Lynch receives Volvo's Innovation Gateway prize for additive-manufactured heat exchanger

February 6, 2017

UNIVERSITY PARK, Pa. — The Volvo Group will fund a new research project from the Department of Mechanical and Nuclear Engineering at Penn State as a result of its participation in Innovation Gateway, an open innovation tool launched by the University in the fall of 2016.

Volvo is the first industry partner to complete a research challenge through Innovation Gateway, which aims to connect faculty ideas with organizations that can bring them to the marketplace.

The selected research project was submitted by assistant professor of mechanical engineering Stephen Lynch, director of the Experimental and Computational Convection Laboratory (ExCCL) lab, for a nine-month study titled “Optimized Diesel Engine, Exhaust Waste Heat Recovery Components via Additive Manufacturing.” Lynch will be joined in the effort by co-principal investigators Tim Simpson, Paul Morrow Professor in Engineering Design and Manufacturing and co-director of the Center for Innovative Materials Processing through Direct Digital Deposition and Ted Reutzel, research associate and head of the Laser System Engineering and Integration Department in the Applied Research Laboratory.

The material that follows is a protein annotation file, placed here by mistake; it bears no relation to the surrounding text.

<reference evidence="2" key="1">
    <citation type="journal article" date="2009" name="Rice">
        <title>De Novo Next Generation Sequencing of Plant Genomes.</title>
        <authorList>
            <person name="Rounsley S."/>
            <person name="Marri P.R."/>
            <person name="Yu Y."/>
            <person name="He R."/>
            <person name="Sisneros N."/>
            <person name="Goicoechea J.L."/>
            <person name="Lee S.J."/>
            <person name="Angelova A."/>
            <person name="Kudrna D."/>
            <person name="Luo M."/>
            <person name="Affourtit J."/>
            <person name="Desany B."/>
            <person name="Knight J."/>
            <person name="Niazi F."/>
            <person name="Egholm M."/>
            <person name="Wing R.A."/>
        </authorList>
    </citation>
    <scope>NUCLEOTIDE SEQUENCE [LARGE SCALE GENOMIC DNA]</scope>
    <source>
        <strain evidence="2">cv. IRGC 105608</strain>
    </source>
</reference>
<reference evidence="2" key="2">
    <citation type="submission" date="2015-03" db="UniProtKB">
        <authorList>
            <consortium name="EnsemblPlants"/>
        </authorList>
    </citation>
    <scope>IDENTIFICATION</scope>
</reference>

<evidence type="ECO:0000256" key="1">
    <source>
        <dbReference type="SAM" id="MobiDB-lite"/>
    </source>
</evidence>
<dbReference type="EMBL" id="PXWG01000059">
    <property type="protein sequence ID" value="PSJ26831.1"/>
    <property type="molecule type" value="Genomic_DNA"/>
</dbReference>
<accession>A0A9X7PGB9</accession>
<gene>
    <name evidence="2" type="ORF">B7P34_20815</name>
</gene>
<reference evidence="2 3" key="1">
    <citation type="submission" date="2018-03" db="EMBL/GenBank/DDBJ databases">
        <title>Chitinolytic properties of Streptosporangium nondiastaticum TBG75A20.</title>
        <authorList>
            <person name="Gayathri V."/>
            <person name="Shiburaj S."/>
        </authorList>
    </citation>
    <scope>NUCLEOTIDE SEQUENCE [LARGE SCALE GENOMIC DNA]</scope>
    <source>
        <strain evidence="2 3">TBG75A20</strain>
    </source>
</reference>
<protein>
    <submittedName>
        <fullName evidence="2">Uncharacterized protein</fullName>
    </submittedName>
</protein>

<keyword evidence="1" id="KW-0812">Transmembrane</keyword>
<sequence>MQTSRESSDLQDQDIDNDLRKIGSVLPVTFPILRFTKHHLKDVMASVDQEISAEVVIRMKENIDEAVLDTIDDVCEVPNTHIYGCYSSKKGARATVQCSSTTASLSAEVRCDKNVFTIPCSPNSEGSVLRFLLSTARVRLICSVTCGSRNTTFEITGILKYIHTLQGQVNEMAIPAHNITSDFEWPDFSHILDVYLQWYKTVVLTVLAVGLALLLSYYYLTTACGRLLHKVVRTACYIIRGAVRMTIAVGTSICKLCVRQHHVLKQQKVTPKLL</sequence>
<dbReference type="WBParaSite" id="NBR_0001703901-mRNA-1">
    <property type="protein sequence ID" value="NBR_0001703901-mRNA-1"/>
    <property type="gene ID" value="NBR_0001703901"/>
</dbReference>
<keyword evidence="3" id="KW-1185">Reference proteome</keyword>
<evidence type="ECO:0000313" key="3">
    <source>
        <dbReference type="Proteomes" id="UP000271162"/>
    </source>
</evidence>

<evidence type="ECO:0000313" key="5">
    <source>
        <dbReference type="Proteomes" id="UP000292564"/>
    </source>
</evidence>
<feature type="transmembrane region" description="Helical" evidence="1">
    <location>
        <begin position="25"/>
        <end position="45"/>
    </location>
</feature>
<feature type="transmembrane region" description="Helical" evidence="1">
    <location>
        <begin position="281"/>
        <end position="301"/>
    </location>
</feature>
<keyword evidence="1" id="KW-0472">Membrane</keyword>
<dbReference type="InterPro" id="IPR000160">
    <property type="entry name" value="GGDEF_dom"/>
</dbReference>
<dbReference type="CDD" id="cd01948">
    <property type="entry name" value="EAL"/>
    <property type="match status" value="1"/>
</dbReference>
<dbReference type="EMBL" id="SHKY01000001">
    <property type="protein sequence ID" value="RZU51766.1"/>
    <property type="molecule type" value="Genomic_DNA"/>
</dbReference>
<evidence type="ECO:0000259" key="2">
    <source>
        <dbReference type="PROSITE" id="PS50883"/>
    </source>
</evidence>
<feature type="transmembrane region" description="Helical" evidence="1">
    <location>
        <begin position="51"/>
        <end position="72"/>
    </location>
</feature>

The proposal was submitted in response to Volvo’s challenge in the category of energy-efficient vehicle innovation and will investigate the use of additive manufacturing to enable more efficient diesel trucks, Lynch said. Additive manufacturing is a process used to build 3D objects by adding layer-upon-layer of material. In the case of Lynch’s heat exchanger, the process used is called powder-bed fusion. In this type of additive manufacturing, micron-size particles are fused via a laser beam, and then a new layer of particles is swept over the part and re-fused with the laser until the part is fully built up.

In diesel trucks, about 60 percent of the energy in fuel is lost as waste heat in the exhaust. Technologies to use that waste heat all require some type of heat exchanger in the exhaust stream, which has to be lightweight but have lots of contact area with the exhaust.

“Our study will look at how to design and fabricate a heat exchanger that can have novel features enabled by additive manufacturing technology. My laboratory has expertise in novel convective design features, and the co-principal investigators for this project bring significant expertise in additive manufacturing,” Lynch said.

Using the new Innovation Gateway tool, companies work with the University's Office of Industrial Partnerships to post specific details of a business challenge or technological need. Interested Penn State faculty, staff or postgraduate teams can then submit their ideas or solutions using a simple standardized format.

“Innovation Gateway has already proven to be an incredible resource to engage industry partners and to enable us to reach all areas of the University quickly,” said Don Mothersbaugh, assistant director for the Office of Industrial Partnerships. “The tool has been well-received by both faculty and corporate partners.”

More than 20 Penn State researchers responded to two separate challenges posted by Volvo. Submissions represented a range of departments, including mechanical engineering, materials science and engineering, and the Applied Research Laboratory, among others.